Fal. I am accurst to rob in that theeues companie, the rascall
hath remooued my horse, and tied him I knowe not where, if I
trauell but foure foote by the squire further a foote, I shall breake
my winde. Well, I doubt not but to die a faire death for all
750this, if I scape hanging for killing that rogue. I haue forsworne
his companie hourly any time this xxii. yeares, and yet I am be-
witcht with the rogues companie. If the rascall haue not gi-
uen me medicines to make mee loue him, ile be hangd. It could
755not be else, I haue drunke medicines. Poynes, Hall, a plague
vpon you both. Bardol, Peto, ile starue ere ile robbe a foote
further, and twere not as good a deed as drinke to turne true-
man, and to leaue these rogues, I am the veriest varlet that euer
chewed with a tooth: Eight yeards of vneuen ground is three-
760score and ten myles a foote with mee, and the stonie hearted
villiaines knowe it well enough, a plague vpon it when theeues
cannot be true one to another.
They whistle,
Whew, a plague vpon you all, giue mee my horse you rogues,
765giue me my horse and be hangd:
Pr. Peace yee fatte guts, lie downe, lay thine eare [close to]
the grounde, and list if thou canst heare the treade of trauay-
lers.
Falst. Haue you any leauers to lift me vp againe being down,
770zbloud ile not beare my owne flesh so farre a foote againe for
all the coyne in thy fathers Exchequer: What a plague meane
ye to colt me thus?
Pr. Thou liest, thou art not colted, thou art vncolted.
Falst. I preethe good prince, Hall, helpe me to my horse, good
775kings sonne.
Pr. Out ye rogue, shall I be your Ostler?
Falst. Hang thy selfe in thine owne heire apparant garters,
if I be tane, ile peach for this: and I haue not Ballads made on
you all, and sung to filthie tunes, let a cuppe of sacke bee my
780poyson, when a ieast is so forward, and a foote too I hate it.
Enter Gadshill.
Gad. Stand.
Fal. So I do against my will.
785Po. O tis our setter, I knowe his voice. Bardoll, what newes.
Bar. Case ye, case yee on with your vizardes, theres mony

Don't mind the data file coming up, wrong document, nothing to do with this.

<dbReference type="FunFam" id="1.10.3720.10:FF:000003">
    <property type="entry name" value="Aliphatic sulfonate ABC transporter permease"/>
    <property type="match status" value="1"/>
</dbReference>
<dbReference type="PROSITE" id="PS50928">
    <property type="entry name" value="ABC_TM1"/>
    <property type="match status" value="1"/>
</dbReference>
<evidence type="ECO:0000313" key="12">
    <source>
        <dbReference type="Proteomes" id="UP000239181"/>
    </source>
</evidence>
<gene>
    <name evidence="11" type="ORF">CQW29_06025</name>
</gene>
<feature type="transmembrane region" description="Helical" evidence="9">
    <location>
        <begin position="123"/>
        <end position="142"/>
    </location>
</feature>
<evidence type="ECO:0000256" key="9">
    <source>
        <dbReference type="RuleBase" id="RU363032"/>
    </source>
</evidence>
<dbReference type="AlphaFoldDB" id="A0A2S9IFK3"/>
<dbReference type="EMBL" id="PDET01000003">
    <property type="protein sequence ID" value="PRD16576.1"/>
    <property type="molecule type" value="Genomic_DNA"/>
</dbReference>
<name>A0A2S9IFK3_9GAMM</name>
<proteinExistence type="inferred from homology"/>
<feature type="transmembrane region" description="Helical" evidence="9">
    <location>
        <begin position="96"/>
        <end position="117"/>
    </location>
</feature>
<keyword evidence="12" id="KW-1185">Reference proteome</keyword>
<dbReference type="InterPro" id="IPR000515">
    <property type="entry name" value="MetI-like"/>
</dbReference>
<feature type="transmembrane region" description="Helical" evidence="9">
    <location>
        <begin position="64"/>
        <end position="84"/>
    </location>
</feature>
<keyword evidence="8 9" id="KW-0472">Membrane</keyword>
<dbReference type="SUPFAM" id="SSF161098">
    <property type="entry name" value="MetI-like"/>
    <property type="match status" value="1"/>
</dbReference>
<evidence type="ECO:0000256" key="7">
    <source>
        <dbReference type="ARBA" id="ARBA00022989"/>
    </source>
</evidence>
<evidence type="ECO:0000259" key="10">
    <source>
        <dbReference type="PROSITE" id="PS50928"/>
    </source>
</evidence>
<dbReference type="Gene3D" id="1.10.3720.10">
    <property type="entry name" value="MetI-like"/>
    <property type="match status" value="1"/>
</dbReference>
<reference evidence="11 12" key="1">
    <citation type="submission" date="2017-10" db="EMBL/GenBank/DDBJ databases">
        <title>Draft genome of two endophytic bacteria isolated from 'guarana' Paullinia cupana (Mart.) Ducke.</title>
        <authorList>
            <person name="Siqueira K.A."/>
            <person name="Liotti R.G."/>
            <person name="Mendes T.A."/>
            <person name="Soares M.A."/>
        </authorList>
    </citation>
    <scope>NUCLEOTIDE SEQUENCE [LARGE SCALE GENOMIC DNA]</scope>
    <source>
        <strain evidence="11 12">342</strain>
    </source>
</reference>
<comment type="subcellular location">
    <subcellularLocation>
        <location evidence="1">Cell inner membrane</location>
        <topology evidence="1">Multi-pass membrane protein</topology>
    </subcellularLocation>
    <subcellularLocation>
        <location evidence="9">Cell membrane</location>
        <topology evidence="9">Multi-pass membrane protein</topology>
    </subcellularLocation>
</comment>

of the kings comming downe the hill, tis going to the Kinges
Exchequer.
790Fal. You lie, ye rogue, [tis] going to the kings tauerne.
Gad. Theres enough to make vs all.
Fal. To be hangd.
Pr. Sirs, you foure shall front them in the narrowe lane: Ned
Poynes, and I will walke lower, if they scape from your encoun-
795ter, then they light on vs.
Peto. How many be there of them?
Gad. Some eight or ten.
Fal. Zounds will they not rob vs?
Pr. What, a coward sir Iohn paunch.
800Fast. In deed I am not Iohn of Gaunt your grandfather, but
yet no coward, Hall.
Pr. Well, we leaue that to the proofe.
Po. Sirrha Iacke, thy horse standes behinde the hedge, when
thou needst him, there thou shalt find him: farewel & stand fast.
Fast. Now can not I strike him if I should be hangd.
[Pr]. Ned, where are our disguises?
Po. Here, hard by, stand close.
Falst. Now my maisters, happieman be his dole, say I, euerie
810man to his businesse.
Enter the trauailers.
Trauel. Come neighbour, the boy shal lead our horses down
the hill, weele walke a foote a while and ease our legs.
815Theeues. Stand.
Trauel. Iesus blesse vs.
Falst. Strike, downe with them, cut the villaines throates, a
horesone Caterpillers, bacon-fed knaues, they hate vs youth,
downe with them, fleece them.
820Tra. O we are vndone, both we and ours for euer.
Fal. Hang ye gorbellied knaues, are yee vndone, no ye fatte
chuffes I woulde your store were here: on bacons on, what yee
knaues yong men must liue, you are grand iurers, are ye, weele
iure ye faith.
825
Here they rob them and bind them.
Exeunt.
Enter the Prince and Poynes.
Pr. The theeues haue bounde the true men, nowe coulde
thou and I rob the theeues, and go merrily to London, it woulde
be argument for a weeke, laughter for a month, and a good ieast
830for euer.
Po. Stand close, I heare them comming.
Enter the theeues againe.
Fal. Come my maisters, let vs share and then to horse before
day, and the prince and Poynes bee not two arrant cowardes
835theres no equitie stirring, theres no more valour in that Poynes,
then in a wilde ducke.
As they are sharing the prince & Poins
Pr. Your money.
set vpon them, they all runne away, and
Po. Villaines.
Falstalffe after a blow or two runs away
840
too, leauing the bootie behind them.
Prin. Got with much ease. Now merrily to horse: the theeues
are al scattered, and possest with feare so strongly, that they dare
not meete each other, each takes his fellowe for an officer, away
good Ned, Falstalffe sweates to death, and lards the leane earth
845as he walkes along, wert not for laughing I should pittie him.
Po. How the fat rogue roard.
Exeunt.